The causes, symptoms & treatments for nearsightedness (myopia)
What is myopia?
Myopia, also known as nearsightedness, is a vision problem where a person can see nearby objects clearly but distant objects appear blurry.
Symptoms of myopia
When you have myopia, close-up tasks such as reading, looking at your phone or computer are easy, but tasks that require good distance vision, like reading road signs, can be difficult.
Without being treated for your myopia, you might find yourself squinting or straining your eyes in order to see. You may also experience headaches or feel tired when doing things like driving or playing sports.
Causes of myopia
Myopia is the most common vision problem worldwide. There are several contributing factors to this vision problem, like lifestyle, genetics, and eye shape.
Generally, people with myopia have eyes that are longer in shape than usual. This prevents light rays from focusing correctly on the retina, making them converge at a point before - instead of on – it.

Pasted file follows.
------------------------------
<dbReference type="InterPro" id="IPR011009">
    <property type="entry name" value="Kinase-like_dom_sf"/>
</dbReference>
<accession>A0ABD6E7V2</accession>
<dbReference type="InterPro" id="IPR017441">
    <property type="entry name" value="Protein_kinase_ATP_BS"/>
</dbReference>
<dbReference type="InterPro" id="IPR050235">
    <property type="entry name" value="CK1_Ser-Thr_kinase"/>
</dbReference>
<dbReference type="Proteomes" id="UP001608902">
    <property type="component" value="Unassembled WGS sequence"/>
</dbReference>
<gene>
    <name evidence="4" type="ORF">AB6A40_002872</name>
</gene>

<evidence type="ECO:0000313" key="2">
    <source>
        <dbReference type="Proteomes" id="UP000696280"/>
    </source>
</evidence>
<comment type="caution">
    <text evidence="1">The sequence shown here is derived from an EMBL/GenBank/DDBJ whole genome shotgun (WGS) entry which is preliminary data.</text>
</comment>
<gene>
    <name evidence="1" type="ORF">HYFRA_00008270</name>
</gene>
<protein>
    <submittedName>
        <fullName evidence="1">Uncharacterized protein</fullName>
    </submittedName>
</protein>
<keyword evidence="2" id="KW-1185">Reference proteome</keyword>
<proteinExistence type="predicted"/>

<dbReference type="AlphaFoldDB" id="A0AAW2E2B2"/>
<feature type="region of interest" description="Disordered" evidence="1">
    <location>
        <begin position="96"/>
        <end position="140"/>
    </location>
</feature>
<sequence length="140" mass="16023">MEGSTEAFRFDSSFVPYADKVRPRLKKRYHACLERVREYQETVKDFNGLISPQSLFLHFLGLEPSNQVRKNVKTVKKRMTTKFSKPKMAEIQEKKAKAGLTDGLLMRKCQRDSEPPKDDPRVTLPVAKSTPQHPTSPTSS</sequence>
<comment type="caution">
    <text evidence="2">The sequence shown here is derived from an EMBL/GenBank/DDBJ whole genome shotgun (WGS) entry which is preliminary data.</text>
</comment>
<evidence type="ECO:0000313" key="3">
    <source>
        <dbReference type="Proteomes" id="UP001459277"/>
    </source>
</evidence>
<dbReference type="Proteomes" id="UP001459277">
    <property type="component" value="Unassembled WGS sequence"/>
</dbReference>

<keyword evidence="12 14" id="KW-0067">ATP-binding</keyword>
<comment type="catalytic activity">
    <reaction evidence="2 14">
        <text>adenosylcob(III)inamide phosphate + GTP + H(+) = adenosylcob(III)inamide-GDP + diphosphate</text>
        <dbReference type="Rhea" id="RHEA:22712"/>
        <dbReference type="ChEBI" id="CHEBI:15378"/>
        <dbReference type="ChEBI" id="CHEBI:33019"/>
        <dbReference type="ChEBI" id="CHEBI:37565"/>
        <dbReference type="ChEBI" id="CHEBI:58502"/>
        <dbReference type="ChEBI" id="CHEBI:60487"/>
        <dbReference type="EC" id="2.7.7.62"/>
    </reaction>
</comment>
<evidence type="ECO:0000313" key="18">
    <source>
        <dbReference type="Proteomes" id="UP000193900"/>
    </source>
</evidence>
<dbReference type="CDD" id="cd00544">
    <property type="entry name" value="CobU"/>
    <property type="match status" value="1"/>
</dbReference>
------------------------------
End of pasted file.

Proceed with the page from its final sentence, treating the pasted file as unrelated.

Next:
Risks of myopia
Untreated myopia can cause eye strain and even impair your or others’ safety, such as when you undertake activities like driving. Severe untreated myopia can lead to other serious risks as well. Since the shape of the eye is long and straining your eyes can exacerbate the shape, you can actually tear tissue, cause inflammation, glaucoma, early cataracts, and even retinal detachment.
However, there are many treatment options available that can help prevent these risks.
While glasses and contacts can mask the effects of myopia, LASIK MD has a variety of options designed for the long-term treatment of this condition. For example, during a LASIK procedure, the laser eye surgeon will use a precise laser to flatten the cornea. In turn, this correction allows light rays to focus directly onto the retina for clear vision.
Furthermore, if you have presbyopia (age-related up-close reading vision loss) and myopia, you could benefit from our Laser PresbyVision™ procedure.
With the number of people living with myopia worldwide predicted to jump from 1.4 billion to 4.8 billion by 2050, it is more important than ever to focus on finding long-term solutions that can deliver the best quality of life possible.